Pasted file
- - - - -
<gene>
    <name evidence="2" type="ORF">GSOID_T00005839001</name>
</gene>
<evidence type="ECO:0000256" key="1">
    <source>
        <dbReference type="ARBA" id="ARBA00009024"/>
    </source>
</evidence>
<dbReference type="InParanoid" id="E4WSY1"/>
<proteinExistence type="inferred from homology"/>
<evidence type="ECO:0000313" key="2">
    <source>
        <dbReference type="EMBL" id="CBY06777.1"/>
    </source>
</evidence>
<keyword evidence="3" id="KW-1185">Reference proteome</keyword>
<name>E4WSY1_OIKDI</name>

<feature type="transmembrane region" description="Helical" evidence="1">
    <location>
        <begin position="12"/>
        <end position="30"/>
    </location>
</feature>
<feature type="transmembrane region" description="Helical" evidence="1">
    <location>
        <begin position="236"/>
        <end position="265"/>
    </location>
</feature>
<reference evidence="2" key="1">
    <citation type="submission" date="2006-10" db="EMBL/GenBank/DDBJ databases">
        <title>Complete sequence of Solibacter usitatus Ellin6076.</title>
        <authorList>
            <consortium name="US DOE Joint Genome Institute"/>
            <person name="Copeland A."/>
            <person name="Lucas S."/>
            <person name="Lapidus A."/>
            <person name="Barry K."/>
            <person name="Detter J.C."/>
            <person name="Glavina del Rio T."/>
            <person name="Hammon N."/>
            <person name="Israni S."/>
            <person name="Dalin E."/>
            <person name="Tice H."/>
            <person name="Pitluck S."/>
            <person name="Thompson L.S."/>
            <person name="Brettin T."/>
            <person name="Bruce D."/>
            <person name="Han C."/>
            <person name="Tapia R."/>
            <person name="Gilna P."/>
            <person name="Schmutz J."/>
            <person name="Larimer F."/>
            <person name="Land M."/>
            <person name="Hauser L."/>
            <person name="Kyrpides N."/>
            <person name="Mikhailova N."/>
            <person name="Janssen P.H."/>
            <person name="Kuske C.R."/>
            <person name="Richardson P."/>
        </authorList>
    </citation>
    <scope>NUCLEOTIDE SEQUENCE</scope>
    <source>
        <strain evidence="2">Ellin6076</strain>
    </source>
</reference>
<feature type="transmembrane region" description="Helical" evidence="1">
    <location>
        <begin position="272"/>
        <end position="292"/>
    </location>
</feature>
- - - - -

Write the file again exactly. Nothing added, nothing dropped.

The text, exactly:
<gene>
    <name evidence="2" type="ORF">GSOID_T00005839001</name>
</gene>
<evidence type="ECO:0000256" key="1">
    <source>
        <dbReference type="ARBA" id="ARBA00009024"/>
    </source>
</evidence>
<dbReference type="InParanoid" id="E4WSY1"/>
<proteinExistence type="inferred from homology"/>
<evidence type="ECO:0000313" key="2">
    <source>
        <dbReference type="EMBL" id="CBY06777.1"/>
    </source>
</evidence>
<keyword evidence="3" id="KW-1185">Reference proteome</keyword>
<name>E4WSY1_OIKDI</name>

<feature type="transmembrane region" description="Helical" evidence="1">
    <location>
        <begin position="12"/>
        <end position="30"/>
    </location>
</feature>
<feature type="transmembrane region" description="Helical" evidence="1">
    <location>
        <begin position="236"/>
        <end position="265"/>
    </location>
</feature>
<reference evidence="2" key="1">
    <citation type="submission" date="2006-10" db="EMBL/GenBank/DDBJ databases">
        <title>Complete sequence of Solibacter usitatus Ellin6076.</title>
        <authorList>
            <consortium name="US DOE Joint Genome Institute"/>
            <person name="Copeland A."/>
            <person name="Lucas S."/>
            <person name="Lapidus A."/>
            <person name="Barry K."/>
            <person name="Detter J.C."/>
            <person name="Glavina del Rio T."/>
            <person name="Hammon N."/>
            <person name="Israni S."/>
            <person name="Dalin E."/>
            <person name="Tice H."/>
            <person name="Pitluck S."/>
            <person name="Thompson L.S."/>
            <person name="Brettin T."/>
            <person name="Bruce D."/>
            <person name="Han C."/>
            <person name="Tapia R."/>
            <person name="Gilna P."/>
            <person name="Schmutz J."/>
            <person name="Larimer F."/>
            <person name="Land M."/>
            <person name="Hauser L."/>
            <person name="Kyrpides N."/>
            <person name="Mikhailova N."/>
            <person name="Janssen P.H."/>
            <person name="Kuske C.R."/>
            <person name="Richardson P."/>
        </authorList>
    </citation>
    <scope>NUCLEOTIDE SEQUENCE</scope>
    <source>
        <strain evidence="2">Ellin6076</strain>
    </source>
</reference>
<feature type="transmembrane region" description="Helical" evidence="1">
    <location>
        <begin position="272"/>
        <end position="292"/>
    </location>
</feature>